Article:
Looking ahead to streamlined workflow and trustworthy support, Asotin County leaders recently adopted the new Verity® Voting system from long-time election partner Hart InterCivic. The most modern, secure technology available, Verity replaces a Hart system more than a decade old.
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“We have enjoyed excellent customer support from Hart since 2005,” said County Auditor Darla McKay. “Choosing Verity means we stay with Hart, and we know what to expect in the future. We have a great working relationship.”
“Thank you, Asotin County, for your confidence in Hart and Verity,” said Phillip Braithwaite, President and CEO of Hart InterCivic, a U.S. company with more than 100 years of experience providing election solutions. “Hart pioneered digital ballot scanning, and our decade-plus experience with the technology has strongly influenced Verity’s design. Verity’s secure technology will serve you reliably for many years. You’ve chosen the easiest, most efficient high-speed scanning system on the market.”
Verity is a versatile election system with state-of-the-art hardware and software features that make by-mail voting secure and transparent. A main component of the U.S.-built system is Verity Central, with streamlined workflow, logical onscreen adjudication and no ballot pre-sorting required. See Verity’s next-generation digital ballot scanning and adjudication efficiency in action.
McKay, recently re-elected to her third term as auditor, also cited value in the county’s decision. “The price from Hart was the most competitive. We look forward to continuing with them. They understand our needs.”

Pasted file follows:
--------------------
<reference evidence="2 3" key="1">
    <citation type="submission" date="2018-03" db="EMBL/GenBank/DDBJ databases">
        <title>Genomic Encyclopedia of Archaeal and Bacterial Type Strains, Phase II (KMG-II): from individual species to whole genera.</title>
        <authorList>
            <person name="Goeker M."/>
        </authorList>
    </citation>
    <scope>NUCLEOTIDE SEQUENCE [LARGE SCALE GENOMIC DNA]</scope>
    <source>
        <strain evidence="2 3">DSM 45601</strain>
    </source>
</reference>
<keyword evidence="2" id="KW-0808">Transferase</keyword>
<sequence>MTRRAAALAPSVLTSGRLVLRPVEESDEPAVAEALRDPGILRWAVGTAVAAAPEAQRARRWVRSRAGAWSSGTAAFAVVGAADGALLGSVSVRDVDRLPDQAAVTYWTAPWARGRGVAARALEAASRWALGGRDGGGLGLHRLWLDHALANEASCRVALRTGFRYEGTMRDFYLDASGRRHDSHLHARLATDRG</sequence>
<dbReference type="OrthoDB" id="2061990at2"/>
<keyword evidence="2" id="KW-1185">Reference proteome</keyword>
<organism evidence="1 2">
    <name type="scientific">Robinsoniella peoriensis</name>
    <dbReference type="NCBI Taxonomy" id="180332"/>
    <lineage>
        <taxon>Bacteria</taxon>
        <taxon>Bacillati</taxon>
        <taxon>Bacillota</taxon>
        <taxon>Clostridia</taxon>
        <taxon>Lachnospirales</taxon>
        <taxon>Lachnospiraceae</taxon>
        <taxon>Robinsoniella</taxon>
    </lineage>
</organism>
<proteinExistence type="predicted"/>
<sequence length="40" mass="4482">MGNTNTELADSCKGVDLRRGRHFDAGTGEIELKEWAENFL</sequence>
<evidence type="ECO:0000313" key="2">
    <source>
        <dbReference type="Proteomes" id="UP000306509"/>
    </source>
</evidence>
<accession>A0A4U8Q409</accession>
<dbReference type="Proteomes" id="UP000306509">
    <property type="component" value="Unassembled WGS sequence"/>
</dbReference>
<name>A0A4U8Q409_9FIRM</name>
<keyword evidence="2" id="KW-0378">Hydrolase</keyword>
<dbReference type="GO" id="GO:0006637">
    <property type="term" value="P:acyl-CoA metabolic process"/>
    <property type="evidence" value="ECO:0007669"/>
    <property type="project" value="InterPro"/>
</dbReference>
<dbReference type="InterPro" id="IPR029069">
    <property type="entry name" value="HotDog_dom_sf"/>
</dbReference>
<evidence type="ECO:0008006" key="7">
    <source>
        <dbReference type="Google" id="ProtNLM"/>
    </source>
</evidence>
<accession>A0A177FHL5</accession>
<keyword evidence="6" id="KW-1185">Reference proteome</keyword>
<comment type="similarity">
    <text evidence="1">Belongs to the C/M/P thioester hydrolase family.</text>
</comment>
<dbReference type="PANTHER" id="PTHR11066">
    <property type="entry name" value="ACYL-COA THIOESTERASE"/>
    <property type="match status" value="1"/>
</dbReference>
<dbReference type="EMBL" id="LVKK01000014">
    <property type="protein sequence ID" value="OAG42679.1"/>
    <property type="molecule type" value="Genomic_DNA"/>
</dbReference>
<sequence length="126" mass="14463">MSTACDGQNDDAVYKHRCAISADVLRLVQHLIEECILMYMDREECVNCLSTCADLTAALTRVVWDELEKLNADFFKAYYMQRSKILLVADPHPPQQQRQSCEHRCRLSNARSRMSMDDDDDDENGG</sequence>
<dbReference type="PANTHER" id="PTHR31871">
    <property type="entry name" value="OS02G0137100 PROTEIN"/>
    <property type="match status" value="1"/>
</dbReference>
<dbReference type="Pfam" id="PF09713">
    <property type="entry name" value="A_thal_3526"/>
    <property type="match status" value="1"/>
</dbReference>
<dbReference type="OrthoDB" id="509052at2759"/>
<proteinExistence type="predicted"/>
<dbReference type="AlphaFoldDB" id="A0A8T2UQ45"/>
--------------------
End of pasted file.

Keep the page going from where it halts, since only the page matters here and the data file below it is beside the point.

Asotin County has taken delivery of the new technology but will complete the current election cycle in February before training begins. The County will debut Verity for its August election, and McKay is looking forward to Verity’s ease of use. “Verity should make it easier to create a ballot. There will be fewer steps.”
She also expects the Verity Touch Writer unit for ADA compliant accessible voting to provide easy options for those requiring accommodations. The unit is a standalone ballot marking device with an audio tactile interface that allows voters who cannot complete a paper ballot to generate a paper ballot marked with their selections. The ballot is counted following regular processing procedures.
Federally and state certified since 2015, Verity is in use in numerous jurisdictions throughout the U.S., and recently adopted by Washington’s Clark County, which processes more than 200,000 mail-in ballots over a typical election cycle.
Braithwaite expects more announcements throughout the year as additional jurisdictions adopt Verity to replace aging election technology.